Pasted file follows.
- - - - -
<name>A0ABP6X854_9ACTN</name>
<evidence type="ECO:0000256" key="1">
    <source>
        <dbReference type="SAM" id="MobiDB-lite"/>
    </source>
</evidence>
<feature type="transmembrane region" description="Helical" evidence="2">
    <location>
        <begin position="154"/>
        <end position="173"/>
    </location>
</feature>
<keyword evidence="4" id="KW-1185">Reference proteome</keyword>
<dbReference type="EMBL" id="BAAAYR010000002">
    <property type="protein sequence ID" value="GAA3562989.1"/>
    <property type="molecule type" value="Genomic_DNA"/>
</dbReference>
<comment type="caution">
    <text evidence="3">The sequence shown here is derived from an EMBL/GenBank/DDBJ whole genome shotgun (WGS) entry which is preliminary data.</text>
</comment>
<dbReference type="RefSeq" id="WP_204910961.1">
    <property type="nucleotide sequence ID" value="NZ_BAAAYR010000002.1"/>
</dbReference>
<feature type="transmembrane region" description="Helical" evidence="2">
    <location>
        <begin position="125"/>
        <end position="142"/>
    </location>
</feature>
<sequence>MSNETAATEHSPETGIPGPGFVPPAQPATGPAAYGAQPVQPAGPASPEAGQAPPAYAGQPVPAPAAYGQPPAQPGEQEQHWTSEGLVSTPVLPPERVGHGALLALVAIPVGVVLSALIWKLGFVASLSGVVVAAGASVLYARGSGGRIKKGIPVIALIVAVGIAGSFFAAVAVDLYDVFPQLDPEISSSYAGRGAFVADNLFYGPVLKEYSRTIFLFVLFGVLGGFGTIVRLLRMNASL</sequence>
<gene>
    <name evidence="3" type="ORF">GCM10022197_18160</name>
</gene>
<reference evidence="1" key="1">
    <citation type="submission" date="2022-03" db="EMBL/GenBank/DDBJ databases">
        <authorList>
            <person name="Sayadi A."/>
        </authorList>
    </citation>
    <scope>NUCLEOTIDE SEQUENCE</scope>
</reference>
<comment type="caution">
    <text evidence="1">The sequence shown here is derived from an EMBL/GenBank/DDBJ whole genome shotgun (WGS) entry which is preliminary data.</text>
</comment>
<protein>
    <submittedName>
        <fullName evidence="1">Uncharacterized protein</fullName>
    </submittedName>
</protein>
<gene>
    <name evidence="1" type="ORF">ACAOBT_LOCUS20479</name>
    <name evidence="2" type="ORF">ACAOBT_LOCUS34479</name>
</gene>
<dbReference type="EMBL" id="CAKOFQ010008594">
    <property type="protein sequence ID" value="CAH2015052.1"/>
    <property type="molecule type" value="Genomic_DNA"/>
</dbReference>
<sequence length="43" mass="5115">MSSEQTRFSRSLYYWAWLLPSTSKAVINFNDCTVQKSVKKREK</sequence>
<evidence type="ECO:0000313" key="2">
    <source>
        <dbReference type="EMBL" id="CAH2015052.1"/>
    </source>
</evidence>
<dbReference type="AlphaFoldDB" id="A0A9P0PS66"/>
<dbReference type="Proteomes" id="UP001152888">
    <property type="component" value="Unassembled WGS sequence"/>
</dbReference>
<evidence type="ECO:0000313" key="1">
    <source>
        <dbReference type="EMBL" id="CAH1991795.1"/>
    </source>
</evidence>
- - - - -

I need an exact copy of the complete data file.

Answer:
<name>A0ABP6X854_9ACTN</name>
<evidence type="ECO:0000256" key="1">
    <source>
        <dbReference type="SAM" id="MobiDB-lite"/>
    </source>
</evidence>
<feature type="transmembrane region" description="Helical" evidence="2">
    <location>
        <begin position="154"/>
        <end position="173"/>
    </location>
</feature>
<keyword evidence="4" id="KW-1185">Reference proteome</keyword>
<dbReference type="EMBL" id="BAAAYR010000002">
    <property type="protein sequence ID" value="GAA3562989.1"/>
    <property type="molecule type" value="Genomic_DNA"/>
</dbReference>
<comment type="caution">
    <text evidence="3">The sequence shown here is derived from an EMBL/GenBank/DDBJ whole genome shotgun (WGS) entry which is preliminary data.</text>
</comment>
<dbReference type="RefSeq" id="WP_204910961.1">
    <property type="nucleotide sequence ID" value="NZ_BAAAYR010000002.1"/>
</dbReference>
<feature type="transmembrane region" description="Helical" evidence="2">
    <location>
        <begin position="125"/>
        <end position="142"/>
    </location>
</feature>
<sequence>MSNETAATEHSPETGIPGPGFVPPAQPATGPAAYGAQPVQPAGPASPEAGQAPPAYAGQPVPAPAAYGQPPAQPGEQEQHWTSEGLVSTPVLPPERVGHGALLALVAIPVGVVLSALIWKLGFVASLSGVVVAAGASVLYARGSGGRIKKGIPVIALIVAVGIAGSFFAAVAVDLYDVFPQLDPEISSSYAGRGAFVADNLFYGPVLKEYSRTIFLFVLFGVLGGFGTIVRLLRMNASL</sequence>
<gene>
    <name evidence="3" type="ORF">GCM10022197_18160</name>
</gene>
<reference evidence="1" key="1">
    <citation type="submission" date="2022-03" db="EMBL/GenBank/DDBJ databases">
        <authorList>
            <person name="Sayadi A."/>
        </authorList>
    </citation>
    <scope>NUCLEOTIDE SEQUENCE</scope>
</reference>
<comment type="caution">
    <text evidence="1">The sequence shown here is derived from an EMBL/GenBank/DDBJ whole genome shotgun (WGS) entry which is preliminary data.</text>
</comment>
<protein>
    <submittedName>
        <fullName evidence="1">Uncharacterized protein</fullName>
    </submittedName>
</protein>
<gene>
    <name evidence="1" type="ORF">ACAOBT_LOCUS20479</name>
    <name evidence="2" type="ORF">ACAOBT_LOCUS34479</name>
</gene>
<dbReference type="EMBL" id="CAKOFQ010008594">
    <property type="protein sequence ID" value="CAH2015052.1"/>
    <property type="molecule type" value="Genomic_DNA"/>
</dbReference>
<sequence length="43" mass="5115">MSSEQTRFSRSLYYWAWLLPSTSKAVINFNDCTVQKSVKKREK</sequence>
<evidence type="ECO:0000313" key="2">
    <source>
        <dbReference type="EMBL" id="CAH2015052.1"/>
    </source>
</evidence>
<dbReference type="AlphaFoldDB" id="A0A9P0PS66"/>
<dbReference type="Proteomes" id="UP001152888">
    <property type="component" value="Unassembled WGS sequence"/>
</dbReference>
<evidence type="ECO:0000313" key="1">
    <source>
        <dbReference type="EMBL" id="CAH1991795.1"/>
    </source>
</evidence>